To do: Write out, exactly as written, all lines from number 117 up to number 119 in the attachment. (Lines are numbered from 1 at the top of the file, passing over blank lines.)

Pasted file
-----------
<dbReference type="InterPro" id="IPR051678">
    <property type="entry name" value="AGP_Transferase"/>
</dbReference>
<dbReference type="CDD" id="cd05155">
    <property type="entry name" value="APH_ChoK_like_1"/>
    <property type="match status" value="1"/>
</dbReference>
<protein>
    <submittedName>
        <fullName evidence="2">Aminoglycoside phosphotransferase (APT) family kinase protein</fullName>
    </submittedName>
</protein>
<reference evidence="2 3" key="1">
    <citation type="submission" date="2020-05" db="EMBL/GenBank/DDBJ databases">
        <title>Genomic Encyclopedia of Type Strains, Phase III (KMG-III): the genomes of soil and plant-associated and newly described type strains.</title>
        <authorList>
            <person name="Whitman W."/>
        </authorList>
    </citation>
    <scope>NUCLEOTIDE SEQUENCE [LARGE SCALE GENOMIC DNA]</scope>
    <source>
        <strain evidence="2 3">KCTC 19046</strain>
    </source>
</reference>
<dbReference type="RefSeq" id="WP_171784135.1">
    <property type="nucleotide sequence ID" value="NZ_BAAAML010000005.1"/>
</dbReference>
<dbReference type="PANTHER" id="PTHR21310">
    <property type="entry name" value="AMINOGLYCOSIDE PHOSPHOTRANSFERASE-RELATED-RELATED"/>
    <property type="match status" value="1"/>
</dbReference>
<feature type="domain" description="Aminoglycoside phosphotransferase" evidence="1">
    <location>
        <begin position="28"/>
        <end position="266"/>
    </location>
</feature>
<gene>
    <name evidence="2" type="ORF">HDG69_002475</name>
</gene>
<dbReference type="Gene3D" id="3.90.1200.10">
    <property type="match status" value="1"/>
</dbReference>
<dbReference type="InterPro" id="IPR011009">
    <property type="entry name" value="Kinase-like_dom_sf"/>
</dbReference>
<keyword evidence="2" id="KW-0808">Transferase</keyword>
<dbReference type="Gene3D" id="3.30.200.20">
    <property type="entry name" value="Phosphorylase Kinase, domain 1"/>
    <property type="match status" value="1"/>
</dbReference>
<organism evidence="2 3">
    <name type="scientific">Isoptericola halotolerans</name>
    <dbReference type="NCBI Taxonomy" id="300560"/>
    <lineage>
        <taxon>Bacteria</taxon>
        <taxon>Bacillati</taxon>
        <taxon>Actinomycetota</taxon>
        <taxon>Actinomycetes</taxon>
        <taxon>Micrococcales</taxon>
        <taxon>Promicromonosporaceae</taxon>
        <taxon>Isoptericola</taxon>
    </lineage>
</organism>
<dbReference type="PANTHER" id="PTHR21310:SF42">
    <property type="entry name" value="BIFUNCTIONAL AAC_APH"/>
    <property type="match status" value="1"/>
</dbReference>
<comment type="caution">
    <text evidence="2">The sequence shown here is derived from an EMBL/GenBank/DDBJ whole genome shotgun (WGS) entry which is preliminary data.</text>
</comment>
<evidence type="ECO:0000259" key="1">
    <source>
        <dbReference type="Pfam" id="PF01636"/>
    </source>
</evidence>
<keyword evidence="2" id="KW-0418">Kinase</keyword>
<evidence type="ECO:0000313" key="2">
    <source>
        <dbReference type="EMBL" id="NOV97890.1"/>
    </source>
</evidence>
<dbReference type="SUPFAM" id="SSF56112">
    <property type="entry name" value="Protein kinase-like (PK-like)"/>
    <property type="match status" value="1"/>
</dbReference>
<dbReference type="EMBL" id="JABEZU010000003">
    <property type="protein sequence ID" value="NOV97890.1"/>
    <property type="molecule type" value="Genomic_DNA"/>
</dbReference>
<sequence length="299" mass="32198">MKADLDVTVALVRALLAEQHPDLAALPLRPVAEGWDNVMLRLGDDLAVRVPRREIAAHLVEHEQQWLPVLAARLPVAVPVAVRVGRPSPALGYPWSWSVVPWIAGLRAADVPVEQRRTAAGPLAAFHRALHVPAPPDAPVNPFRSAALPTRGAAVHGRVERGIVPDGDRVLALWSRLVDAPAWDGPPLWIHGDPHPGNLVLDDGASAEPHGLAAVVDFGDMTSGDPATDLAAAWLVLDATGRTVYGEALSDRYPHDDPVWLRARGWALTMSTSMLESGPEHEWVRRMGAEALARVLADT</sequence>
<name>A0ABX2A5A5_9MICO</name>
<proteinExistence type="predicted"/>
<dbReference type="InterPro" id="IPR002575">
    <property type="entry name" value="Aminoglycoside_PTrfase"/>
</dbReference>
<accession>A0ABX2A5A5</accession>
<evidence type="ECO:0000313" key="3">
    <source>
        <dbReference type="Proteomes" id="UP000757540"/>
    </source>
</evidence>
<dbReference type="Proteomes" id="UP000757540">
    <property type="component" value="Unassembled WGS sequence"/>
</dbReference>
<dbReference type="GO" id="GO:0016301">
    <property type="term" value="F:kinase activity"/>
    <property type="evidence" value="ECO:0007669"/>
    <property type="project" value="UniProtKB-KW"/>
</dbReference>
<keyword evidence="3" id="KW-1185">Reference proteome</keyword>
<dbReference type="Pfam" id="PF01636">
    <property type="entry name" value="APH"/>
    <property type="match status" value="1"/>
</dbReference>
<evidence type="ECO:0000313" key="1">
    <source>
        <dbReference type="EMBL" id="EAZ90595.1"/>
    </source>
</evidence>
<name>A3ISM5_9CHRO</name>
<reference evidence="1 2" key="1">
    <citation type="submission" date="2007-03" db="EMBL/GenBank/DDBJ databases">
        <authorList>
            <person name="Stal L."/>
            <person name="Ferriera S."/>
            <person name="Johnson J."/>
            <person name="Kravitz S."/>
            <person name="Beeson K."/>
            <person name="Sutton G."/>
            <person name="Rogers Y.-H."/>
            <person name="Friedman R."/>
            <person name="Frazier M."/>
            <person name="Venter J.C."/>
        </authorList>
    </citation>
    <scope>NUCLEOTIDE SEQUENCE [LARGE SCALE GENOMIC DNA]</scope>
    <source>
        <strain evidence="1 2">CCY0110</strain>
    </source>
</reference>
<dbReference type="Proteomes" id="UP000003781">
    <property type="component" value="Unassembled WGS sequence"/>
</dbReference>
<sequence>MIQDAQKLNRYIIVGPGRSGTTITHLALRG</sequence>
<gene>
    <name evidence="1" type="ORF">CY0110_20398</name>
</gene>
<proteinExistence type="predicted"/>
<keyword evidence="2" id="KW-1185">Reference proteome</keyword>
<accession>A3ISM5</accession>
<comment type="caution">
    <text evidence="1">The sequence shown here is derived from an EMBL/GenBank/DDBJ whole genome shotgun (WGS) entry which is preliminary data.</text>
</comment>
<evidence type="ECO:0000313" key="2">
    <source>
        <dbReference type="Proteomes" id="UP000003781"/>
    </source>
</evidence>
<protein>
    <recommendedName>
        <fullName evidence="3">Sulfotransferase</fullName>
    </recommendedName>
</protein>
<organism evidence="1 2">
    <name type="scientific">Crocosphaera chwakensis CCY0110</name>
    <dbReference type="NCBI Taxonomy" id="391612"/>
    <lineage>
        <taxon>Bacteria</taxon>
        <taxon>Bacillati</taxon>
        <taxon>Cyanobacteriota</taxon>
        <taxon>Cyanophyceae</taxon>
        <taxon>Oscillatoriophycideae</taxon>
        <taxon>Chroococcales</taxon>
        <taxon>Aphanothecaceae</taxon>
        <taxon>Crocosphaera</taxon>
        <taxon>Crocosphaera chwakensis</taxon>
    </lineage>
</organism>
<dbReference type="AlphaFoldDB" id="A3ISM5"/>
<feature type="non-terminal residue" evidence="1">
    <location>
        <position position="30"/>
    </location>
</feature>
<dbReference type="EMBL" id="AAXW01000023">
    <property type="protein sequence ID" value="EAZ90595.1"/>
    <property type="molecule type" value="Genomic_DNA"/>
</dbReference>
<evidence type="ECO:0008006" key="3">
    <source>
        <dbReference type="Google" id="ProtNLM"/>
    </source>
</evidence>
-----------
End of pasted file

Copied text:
    <source>
        <dbReference type="EMBL" id="EAZ90595.1"/>
    </source>